The National Council for Reconciliation
The Truth and Reconciliation Commission completed their final report in 2015, which included 94 Calls to Action (CTAs):
- CTAs 53 and 54 call for the establishment of a National Council for Reconciliation (Council) with ongoing funding.
- CTA 55 calls on the Government of Canada to provide key information to the Council to support their mandate.
- CTA 56 calls on the Government of Canada to respond to the Council's annual report on reconciliation by preparing an annual report on the State of Aboriginal Peoples.
In 2017, the Prime Minister announced that an Interim Board would be established to advise the Minister of Crown–Indigenous Relations on options for creating the Council. In 2018, the Indigenous Interim Board of Directors were appointed by Governor in Council: Edith Cloutier, Clint Davis, Dr. Mike DeGagné, Max Fine Day, Jean Teillet and former Truth and Reconciliation Commissioner Chief Wilton Littlechild. The members were selected based on their experience and expertise, and to ensure First Nations, Inuit and Métis representation. The Interim Board presented a final report in June 2018 containing recommendations, including the establishment of a Transitional Committee for the Council.
The Minister of Crown-Indigenous Relations appointed the Transitional Committee in 2021, which includes three former members from the Interim Board. The Transitional Committee members are Mitch Case, Edith Cloutier, Rosemary Cooper, Dr. Mike DeGagné and Chief Wilton Littlechild.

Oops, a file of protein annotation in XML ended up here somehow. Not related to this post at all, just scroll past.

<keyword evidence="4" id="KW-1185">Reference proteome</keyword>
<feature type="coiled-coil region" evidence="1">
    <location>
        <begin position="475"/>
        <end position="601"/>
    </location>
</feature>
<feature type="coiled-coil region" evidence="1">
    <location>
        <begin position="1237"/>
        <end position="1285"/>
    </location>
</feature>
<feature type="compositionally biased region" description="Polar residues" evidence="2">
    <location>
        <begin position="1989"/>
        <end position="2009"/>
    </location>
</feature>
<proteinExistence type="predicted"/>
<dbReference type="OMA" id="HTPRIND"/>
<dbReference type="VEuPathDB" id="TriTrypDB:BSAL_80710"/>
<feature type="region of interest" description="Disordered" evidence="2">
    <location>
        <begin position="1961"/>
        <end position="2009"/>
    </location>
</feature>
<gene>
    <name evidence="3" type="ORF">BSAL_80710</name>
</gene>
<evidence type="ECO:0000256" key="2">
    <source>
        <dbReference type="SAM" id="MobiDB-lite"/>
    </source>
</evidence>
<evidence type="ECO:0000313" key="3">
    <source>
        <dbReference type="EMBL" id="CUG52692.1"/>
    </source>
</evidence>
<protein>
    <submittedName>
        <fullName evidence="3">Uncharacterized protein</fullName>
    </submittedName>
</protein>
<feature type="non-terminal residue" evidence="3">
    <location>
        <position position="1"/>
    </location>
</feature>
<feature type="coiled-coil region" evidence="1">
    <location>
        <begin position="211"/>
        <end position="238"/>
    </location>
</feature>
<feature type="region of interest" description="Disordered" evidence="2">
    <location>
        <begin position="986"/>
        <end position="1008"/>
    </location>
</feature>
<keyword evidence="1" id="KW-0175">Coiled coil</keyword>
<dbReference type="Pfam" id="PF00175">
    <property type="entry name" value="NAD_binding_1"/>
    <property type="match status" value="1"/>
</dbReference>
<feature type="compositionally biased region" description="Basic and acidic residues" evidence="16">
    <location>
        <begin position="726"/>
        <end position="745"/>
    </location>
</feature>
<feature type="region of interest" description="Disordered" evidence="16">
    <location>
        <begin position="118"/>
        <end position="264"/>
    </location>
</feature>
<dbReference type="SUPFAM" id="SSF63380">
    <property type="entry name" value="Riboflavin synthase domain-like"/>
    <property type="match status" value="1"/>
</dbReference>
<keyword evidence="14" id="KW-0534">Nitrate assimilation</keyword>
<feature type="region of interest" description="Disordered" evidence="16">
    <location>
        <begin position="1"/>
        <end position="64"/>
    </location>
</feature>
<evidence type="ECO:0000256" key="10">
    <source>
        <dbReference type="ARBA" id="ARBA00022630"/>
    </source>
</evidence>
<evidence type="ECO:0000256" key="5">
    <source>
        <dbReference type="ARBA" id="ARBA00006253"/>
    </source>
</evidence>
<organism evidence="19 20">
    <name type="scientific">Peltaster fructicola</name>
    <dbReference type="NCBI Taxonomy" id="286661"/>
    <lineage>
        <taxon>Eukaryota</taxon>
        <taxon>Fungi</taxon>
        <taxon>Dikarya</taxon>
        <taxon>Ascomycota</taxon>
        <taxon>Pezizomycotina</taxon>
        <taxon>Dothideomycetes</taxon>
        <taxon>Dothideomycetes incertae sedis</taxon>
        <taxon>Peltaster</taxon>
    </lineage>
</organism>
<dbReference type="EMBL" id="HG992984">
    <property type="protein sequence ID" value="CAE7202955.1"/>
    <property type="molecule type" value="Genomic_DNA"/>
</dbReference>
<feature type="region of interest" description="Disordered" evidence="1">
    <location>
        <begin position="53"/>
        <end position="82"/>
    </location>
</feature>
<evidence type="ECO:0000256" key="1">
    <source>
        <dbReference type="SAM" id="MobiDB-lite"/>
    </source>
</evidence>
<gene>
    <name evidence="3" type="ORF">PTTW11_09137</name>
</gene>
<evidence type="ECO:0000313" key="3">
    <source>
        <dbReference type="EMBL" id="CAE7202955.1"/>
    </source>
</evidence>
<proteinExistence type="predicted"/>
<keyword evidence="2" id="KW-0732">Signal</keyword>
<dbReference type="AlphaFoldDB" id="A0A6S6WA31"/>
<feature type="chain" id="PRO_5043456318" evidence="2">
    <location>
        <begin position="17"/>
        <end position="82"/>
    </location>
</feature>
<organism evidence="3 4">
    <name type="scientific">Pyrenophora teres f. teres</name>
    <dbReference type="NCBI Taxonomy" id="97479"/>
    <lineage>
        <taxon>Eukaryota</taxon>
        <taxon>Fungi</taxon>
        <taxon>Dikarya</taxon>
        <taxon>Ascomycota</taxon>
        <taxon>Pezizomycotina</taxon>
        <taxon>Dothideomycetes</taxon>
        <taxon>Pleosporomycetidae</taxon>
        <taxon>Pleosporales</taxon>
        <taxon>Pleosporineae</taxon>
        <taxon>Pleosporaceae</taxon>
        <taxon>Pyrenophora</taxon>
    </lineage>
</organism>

Establishing the Council through legislation responds directly to the Truth and Reconciliation Commission's Call to Action 53 by establishing the Council, and positions the Government of Canada to implement Calls to Action 54-56, which aligns with our ongoing commitment to implement the Calls to Action.
The Council would monitor progress towards reconciliation in all sectors of Canadian society and by all governments in Canada, including efforts to implement the Calls to Action. The Council would recommend measures to promote, prioritize and coordinate efforts for reconciliation. It would also educate the public about Indigenous Peoples' realities and histories, to stimulate innovative dialogue, thought and action on reconciliation across Canada.
If the Bill is passed, the next step will be the establishment of the Council's first Board of Directors, which will take steps to effect the incorporation of the Council under the Canada Not-for-Profit Corporations Act and stand up the Council.
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